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14.12.2018 17:07:48

Fast facts

67 million children

Were not attending primary school in 2011, 53 per cent girls.

“It’s time to stop being angry and desperate, and to just start living.”

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01 December 2018
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Anya, 14 years old, Tashkent

I had a mother. She was sick with diabetes, but my dad was healthy. However, when I was born, he left us. I would get ill very often and my mother would frequently take me to hospitals. Most likely it was then that I received the medical treatment that infected me with HIV.

My mother died in 2015, and my brother and I were sent to the Mehribonlik Home No. 23. My brother is one year older than me. When they discovered that I was sick, they referred me to a hospital. It was on April 16, 2015 that we learned about my illness. I was in the hospital for three months, and I was prescribed ARV therapy.

Later, my grandmother took us to live with her, my brother from the orphanage, and me from the hospital. We went to study in a regular school. When my grandmother found out that I had HIV, she had a mild heart attack. I had to switch to home schooling, because I kept feeling weak; I would fall asleep at school during classes and would get told off. As of September, I will start going to school again.

My brother knows about my illness, but he doesn’t care. After the death of my mother, our relationship got worse. He told me: "You have to take care of yourself." To which I answered: "Alright, I’ll do everything on my own, but just don’t bother me."

It was only at the UNICEF training that I began to understand about my illness. I enjoyed meeting with people like me; children living with HIV lack companionship but you can find friends in your peer group, and in the future – your other half. I can’t make friends with healthy people, they avoid me. Among classmates, too, friendships are difficult because they might spill the beans about my HIV status to others.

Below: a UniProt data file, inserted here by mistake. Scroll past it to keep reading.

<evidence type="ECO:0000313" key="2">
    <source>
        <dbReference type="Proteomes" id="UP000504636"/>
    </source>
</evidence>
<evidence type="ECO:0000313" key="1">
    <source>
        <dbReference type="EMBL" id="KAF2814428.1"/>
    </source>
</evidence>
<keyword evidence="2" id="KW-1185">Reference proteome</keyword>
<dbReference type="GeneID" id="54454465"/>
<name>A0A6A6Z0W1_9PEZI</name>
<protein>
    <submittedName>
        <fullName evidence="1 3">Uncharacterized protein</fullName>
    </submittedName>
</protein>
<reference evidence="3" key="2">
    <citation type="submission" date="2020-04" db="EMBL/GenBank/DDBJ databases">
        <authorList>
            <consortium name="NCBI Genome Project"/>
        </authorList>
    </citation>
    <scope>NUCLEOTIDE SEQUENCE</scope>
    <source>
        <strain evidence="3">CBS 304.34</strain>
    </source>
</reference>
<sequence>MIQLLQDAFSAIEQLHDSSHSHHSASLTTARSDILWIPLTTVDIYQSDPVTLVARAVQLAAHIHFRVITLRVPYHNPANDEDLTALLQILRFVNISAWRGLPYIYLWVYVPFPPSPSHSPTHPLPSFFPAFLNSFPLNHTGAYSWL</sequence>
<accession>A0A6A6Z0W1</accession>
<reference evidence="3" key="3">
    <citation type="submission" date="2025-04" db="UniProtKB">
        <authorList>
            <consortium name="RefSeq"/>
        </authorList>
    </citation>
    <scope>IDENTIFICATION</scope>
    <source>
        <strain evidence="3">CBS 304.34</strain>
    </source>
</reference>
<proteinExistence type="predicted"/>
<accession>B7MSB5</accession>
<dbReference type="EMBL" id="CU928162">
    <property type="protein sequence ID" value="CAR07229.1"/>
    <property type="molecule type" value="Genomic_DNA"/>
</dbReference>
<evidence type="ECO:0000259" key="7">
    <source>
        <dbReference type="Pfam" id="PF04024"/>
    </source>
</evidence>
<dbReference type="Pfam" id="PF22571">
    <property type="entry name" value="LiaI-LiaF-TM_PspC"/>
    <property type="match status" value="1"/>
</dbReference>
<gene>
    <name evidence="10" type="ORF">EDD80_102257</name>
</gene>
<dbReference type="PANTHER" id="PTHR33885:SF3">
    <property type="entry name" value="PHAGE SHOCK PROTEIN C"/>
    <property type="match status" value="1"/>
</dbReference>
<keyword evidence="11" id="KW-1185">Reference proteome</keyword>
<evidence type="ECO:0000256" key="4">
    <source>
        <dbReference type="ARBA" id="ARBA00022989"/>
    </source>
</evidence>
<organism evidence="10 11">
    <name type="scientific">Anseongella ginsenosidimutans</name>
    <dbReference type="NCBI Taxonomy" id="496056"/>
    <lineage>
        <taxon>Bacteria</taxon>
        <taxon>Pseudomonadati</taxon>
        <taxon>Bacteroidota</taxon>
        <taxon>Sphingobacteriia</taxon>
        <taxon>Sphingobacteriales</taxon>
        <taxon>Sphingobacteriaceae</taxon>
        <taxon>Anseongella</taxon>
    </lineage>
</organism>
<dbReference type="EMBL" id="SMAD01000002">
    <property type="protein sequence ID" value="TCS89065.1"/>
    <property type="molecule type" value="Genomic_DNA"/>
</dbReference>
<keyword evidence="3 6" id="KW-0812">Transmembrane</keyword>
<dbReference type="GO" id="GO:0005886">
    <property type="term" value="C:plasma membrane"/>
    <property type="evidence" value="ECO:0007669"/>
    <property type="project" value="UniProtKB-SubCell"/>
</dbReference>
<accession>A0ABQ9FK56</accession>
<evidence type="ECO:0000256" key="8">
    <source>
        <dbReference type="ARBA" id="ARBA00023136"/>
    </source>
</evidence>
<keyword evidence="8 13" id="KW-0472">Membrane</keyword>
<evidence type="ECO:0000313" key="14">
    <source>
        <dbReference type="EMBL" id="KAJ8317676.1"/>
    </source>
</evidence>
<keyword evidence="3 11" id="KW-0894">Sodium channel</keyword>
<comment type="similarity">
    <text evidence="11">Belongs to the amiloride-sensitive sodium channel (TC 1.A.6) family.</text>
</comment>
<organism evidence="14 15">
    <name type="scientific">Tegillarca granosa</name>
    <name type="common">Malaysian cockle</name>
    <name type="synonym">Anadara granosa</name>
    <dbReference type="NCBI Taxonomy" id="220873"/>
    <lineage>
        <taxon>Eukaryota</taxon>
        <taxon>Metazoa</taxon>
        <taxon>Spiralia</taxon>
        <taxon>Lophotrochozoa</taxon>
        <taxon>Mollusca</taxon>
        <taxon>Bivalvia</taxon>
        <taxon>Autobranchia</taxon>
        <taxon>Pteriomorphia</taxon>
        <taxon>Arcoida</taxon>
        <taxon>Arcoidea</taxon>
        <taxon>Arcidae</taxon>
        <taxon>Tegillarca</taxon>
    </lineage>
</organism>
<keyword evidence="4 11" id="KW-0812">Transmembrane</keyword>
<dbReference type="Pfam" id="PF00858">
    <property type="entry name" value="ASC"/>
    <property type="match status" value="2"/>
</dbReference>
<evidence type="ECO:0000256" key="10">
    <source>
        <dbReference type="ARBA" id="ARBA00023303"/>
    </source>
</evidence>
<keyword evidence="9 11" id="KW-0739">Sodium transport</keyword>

The most difficult thing is getting used to taking medicine at specific times of the day. I have experienced a lot of negative emotions since I learned about my illness. I was angry with my mother for dying. I was angry with my father for leaving us. I was angry with the doctors for finding the infection in me but not prescribing ARV therapy. At the training, I realized that it’s time to stop being angry and desperate, and to just start living.

Marina Andreevna, Anya's grandmother

Three years ago, after the death of my daughter from diabetes complications, her children found themselves in a children's institution, or "Mekhribonlik Home". It turned out that my granddaughter is HIV-positive. In the hospital, they arranged the treatment regimen for the girl and after that, I took the child home. She was assigned to a dispensary register and prescribed ARV therapy, a special treatment for HIV infection but my granddaughter couldn’t understand where she got this disease, or why she should take medicines every day. She was only 10 years old.

Anya had psychological breakdowns. For example, after the 2018 New Year celebrations she tore up all her school notebooks. She couldn’t sit through all her classes at school, so I transferred her to home schooling.

We have been very much helped by the support of kind people, mainly doctors. At school it’s a little difficult, because children are different, and not everyone sympathises with people who they see as unhealthy. It was a psychologist at the polyclinic where we receive ARV medication who advised us to visit the Day Care Centre for Children and Families Affected by HIV in Tashkent. While we were there, we were invited to a training organized by UNICEF.

Previously, my granddaughter didn’t want to see anyone, but on Tuesday, for the first time in her life, she met with lots of HIV-positive peers. She was really affected by it! Her eyes lit up with an interest in life and I, too, felt happy just to look at her. Thanks to the training, my granddaughter and I have become friends. We’ve started to talk openly about the disease, and about the future. Fortunately, she has finally resigned herself to the fact that her illness is a lifestyle. We will make every effort to overcome the difficulties together.

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UNICEF is the driving force that helps build a world where the rights of every child are realized. We have the global authority to influence decision-makers, and the variety of partners at grassroots level to turn the most innovative ideas into reality. That makes us unique among world organizations, and unique among those working with the young.

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